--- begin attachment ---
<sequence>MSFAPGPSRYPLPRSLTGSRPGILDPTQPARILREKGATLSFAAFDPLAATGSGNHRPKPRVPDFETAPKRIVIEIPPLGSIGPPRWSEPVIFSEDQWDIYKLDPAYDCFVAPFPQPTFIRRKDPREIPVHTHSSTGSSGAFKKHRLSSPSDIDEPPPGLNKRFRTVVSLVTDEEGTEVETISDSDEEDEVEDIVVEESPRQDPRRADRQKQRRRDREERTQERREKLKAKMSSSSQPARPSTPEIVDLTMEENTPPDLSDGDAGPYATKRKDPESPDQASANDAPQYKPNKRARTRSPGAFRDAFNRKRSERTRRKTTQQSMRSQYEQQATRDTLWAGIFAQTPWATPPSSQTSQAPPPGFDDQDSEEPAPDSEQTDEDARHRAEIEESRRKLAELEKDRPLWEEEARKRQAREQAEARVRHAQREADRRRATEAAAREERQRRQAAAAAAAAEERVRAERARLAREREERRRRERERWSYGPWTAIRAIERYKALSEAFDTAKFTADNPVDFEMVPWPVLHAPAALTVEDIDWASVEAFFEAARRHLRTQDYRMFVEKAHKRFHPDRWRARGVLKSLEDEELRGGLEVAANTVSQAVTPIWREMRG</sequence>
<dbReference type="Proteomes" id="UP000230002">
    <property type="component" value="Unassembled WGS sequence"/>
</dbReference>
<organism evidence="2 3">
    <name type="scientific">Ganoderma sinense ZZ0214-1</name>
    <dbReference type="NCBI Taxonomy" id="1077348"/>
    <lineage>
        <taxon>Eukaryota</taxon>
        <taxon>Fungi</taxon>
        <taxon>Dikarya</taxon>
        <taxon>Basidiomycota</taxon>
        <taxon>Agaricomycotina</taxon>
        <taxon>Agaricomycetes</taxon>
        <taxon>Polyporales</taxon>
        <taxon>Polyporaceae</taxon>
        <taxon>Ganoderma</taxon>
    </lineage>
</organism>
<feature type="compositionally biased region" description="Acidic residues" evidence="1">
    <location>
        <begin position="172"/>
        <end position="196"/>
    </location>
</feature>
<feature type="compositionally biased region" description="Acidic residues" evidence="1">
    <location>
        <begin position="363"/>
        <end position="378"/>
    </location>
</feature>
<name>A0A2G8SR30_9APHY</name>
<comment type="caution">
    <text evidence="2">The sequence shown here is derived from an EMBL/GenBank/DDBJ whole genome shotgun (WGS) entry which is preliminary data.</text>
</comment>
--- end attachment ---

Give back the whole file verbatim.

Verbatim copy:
<sequence>MSFAPGPSRYPLPRSLTGSRPGILDPTQPARILREKGATLSFAAFDPLAATGSGNHRPKPRVPDFETAPKRIVIEIPPLGSIGPPRWSEPVIFSEDQWDIYKLDPAYDCFVAPFPQPTFIRRKDPREIPVHTHSSTGSSGAFKKHRLSSPSDIDEPPPGLNKRFRTVVSLVTDEEGTEVETISDSDEEDEVEDIVVEESPRQDPRRADRQKQRRRDREERTQERREKLKAKMSSSSQPARPSTPEIVDLTMEENTPPDLSDGDAGPYATKRKDPESPDQASANDAPQYKPNKRARTRSPGAFRDAFNRKRSERTRRKTTQQSMRSQYEQQATRDTLWAGIFAQTPWATPPSSQTSQAPPPGFDDQDSEEPAPDSEQTDEDARHRAEIEESRRKLAELEKDRPLWEEEARKRQAREQAEARVRHAQREADRRRATEAAAREERQRRQAAAAAAAAEERVRAERARLAREREERRRRERERWSYGPWTAIRAIERYKALSEAFDTAKFTADNPVDFEMVPWPVLHAPAALTVEDIDWASVEAFFEAARRHLRTQDYRMFVEKAHKRFHPDRWRARGVLKSLEDEELRGGLEVAANTVSQAVTPIWREMRG</sequence>
<dbReference type="Proteomes" id="UP000230002">
    <property type="component" value="Unassembled WGS sequence"/>
</dbReference>
<organism evidence="2 3">
    <name type="scientific">Ganoderma sinense ZZ0214-1</name>
    <dbReference type="NCBI Taxonomy" id="1077348"/>
    <lineage>
        <taxon>Eukaryota</taxon>
        <taxon>Fungi</taxon>
        <taxon>Dikarya</taxon>
        <taxon>Basidiomycota</taxon>
        <taxon>Agaricomycotina</taxon>
        <taxon>Agaricomycetes</taxon>
        <taxon>Polyporales</taxon>
        <taxon>Polyporaceae</taxon>
        <taxon>Ganoderma</taxon>
    </lineage>
</organism>
<feature type="compositionally biased region" description="Acidic residues" evidence="1">
    <location>
        <begin position="172"/>
        <end position="196"/>
    </location>
</feature>
<feature type="compositionally biased region" description="Acidic residues" evidence="1">
    <location>
        <begin position="363"/>
        <end position="378"/>
    </location>
</feature>
<name>A0A2G8SR30_9APHY</name>
<comment type="caution">
    <text evidence="2">The sequence shown here is derived from an EMBL/GenBank/DDBJ whole genome shotgun (WGS) entry which is preliminary data.</text>
</comment>